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Cincinnati Herald

Triple Negative Breast Cancer Affects Younger Women and Black Women At Higher Rates

THE CINCINNATI HERALD — This month the Erica J. Holloman Foundation started the College Students Against TNBC Campaign to educate young people in their twenties so they can inform their colleagues and parents

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The Living Beyond Breast Cancer and the Triple Negative Breast Cancer Foundation host an annual conference in late September/early October in different cities. Scholarships are available. Above are TNBC survivors who attended last year’s conference. Photo provided.

By E. Selean Holmes

Since 1985, October has been designated as National Breast Cancer Awareness Month, highlighting all types of cancer affecting millions of people. And each year there are families creating new avenues of public education to keep us informed while fighting for a cure.

In Cincinnati, the Holloman family founded The Erica J. Holloman Foundation to raise awareness about and seek the prevention of triple negative breast cancer (TNBC). Anyone can get TNBC but, research has shown that it occurs more often in younger (under 40), African American and Hispanic/Latina women and those who have BRCA1 mutations. The American Cancer society reports that about 15-20 percent of all breast cancers in the U.S. are triple negative or basal-like and Black women continue to face higher dangers, risks and death rates.

Knowing that awareness is the key that opens the door to finding the cure, this month the Erica J. Holloman Foundation started the College Students Against TNBC Campaign to educate young people in their twenties so they can inform their colleagues and parents. The students are wearing T-shirts and posting on social media to create awareness about this triple threat. We hope that the information will inspire, educate and motivate everyone about the importance of triple negative breast cancer. This form of cancer can be more aggressive and difficult to treat. As with all cancers, early detection is imperative.

Erica J. Holloman, the daughter of Josie, was a student seeking a doctoral degree at the University of Louisville, when she was diagnosed with breast cancer at age 31, one that could only be treated with chemotherapy. Erica created the foundation and went through three rounds with her own cancer before her death at the young age of 35. The family keeps her legacy alive and hopes those who are at risk or currently suffering take advantage of the numerous available resources.

The Triple Negative Breast Cancer Foundation has partnered with CancerCare to offer free, professional support services to patients, families and health providers coping with a diagnosis of triple negative breast cancer. The organizations advise:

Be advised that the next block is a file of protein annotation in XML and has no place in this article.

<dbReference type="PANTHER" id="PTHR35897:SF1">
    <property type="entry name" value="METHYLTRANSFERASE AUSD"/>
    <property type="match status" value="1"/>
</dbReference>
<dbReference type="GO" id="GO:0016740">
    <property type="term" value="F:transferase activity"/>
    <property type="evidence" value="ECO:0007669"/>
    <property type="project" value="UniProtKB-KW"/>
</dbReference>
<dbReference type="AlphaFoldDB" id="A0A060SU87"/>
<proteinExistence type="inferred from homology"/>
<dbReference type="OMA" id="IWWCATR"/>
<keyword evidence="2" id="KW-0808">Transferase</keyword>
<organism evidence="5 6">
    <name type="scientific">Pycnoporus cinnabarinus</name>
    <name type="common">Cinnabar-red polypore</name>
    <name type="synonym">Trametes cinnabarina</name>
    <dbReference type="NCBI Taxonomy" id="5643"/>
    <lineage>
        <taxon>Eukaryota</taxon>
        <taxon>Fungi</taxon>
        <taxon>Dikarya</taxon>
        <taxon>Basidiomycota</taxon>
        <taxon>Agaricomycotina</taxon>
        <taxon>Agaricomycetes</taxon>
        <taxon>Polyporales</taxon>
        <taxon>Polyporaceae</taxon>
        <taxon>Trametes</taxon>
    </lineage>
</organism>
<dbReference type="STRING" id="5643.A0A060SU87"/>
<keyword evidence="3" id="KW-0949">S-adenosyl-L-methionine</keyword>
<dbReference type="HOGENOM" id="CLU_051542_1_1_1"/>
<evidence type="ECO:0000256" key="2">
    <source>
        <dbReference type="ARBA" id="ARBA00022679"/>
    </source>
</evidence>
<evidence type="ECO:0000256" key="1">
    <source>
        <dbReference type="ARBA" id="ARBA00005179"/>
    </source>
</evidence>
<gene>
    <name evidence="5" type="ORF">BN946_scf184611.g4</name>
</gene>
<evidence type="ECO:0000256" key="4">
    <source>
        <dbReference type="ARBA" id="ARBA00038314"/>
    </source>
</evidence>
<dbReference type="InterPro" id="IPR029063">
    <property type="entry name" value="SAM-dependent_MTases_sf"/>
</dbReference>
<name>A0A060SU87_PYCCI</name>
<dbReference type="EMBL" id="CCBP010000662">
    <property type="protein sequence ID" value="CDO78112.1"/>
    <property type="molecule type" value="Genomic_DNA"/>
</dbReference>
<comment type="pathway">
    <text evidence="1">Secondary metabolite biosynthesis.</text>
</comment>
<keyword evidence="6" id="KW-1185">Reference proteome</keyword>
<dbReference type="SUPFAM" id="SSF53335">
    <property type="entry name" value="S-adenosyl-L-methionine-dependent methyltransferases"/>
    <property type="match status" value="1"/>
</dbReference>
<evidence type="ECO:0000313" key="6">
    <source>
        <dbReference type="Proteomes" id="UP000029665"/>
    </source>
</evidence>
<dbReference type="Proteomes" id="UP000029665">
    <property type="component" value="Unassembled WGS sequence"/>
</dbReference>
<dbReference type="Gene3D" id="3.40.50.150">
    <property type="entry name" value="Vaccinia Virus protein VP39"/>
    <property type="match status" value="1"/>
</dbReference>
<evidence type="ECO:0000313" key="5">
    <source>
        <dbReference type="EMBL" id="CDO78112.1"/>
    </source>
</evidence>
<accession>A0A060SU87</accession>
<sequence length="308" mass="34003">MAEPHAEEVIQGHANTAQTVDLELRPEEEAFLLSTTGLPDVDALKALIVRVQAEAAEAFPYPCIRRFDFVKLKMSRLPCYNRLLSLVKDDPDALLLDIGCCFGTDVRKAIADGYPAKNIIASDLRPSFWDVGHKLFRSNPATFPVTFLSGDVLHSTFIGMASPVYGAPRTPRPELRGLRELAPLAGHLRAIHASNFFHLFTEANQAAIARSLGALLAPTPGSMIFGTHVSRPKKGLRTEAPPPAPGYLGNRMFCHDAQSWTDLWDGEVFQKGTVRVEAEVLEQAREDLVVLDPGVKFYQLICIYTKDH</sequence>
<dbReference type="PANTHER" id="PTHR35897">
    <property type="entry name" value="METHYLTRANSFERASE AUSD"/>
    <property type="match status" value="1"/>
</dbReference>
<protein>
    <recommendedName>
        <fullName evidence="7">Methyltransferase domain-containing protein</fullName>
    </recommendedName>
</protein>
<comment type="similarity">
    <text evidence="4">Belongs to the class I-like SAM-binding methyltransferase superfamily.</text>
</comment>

Seek emotional support. Join a support group to connect with other people.

Accept help. It can be hard to ask for or accept help. People with cancer often worry that they will be a burden to family or friends, and overlook the fact that many family and friends often want to help.

Manage negative side effects of treatment. Triple negative breast cancer is frequently treated with surgery, chemotherapy, radiation, or a combination of the three. Learning to manage side effects often plays an important role in coping with this diagnosis.

Josie Holloman is in discussion with Tri-Health physicians regarding how to increase the number of women receiving mammograms. Join Josie and others in the fight for the cure by supporting local efforts.

For more information send an email to ejhollomanfoundation@yahoo.com

Helpful Links: www.tnbcfoundation.org|www.ericajhollomanfoundation.org | www.blackandwhitecancersurvivorsfoundation.com | www.mommyhasbreastcancer.org| www.bethesdafoundation.com| www.sisternetworkinc.org| www.psigmazeta.org | www.Nationalbreastcancer.org

This article originally appeared in the The Cincinnati Herald 

#NNPA BlackPress

Breast cancer is the most imperative health issue Facing African American women

NNPA NEWSWIRE — Breast cancer is the most commonly diagnosed cancer among black women, and an estimated 33,840 new cases are expected to be diagnosed in 2019. An estimated 6,540 deaths from breast cancer are expected to occur among black women in 2019.

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Black women need to demand the attention and care of health care professionals. (Photo: iStockphoto / NNPA)
Ricki Fairley, Vice President, Sisters Network, Inc.

Ricki Fairley, Vice President, Sisters Network, Inc.

By Ricki Fairley, Vice President, Sisters Network, Inc.

Though Black women get breast cancer at a slightly lower incidence rate than white women, Black women are 42% more like to DIE of breast cancer than white women. That is an astounding number and indicative of a variety of factors, many reflecting racial disparities.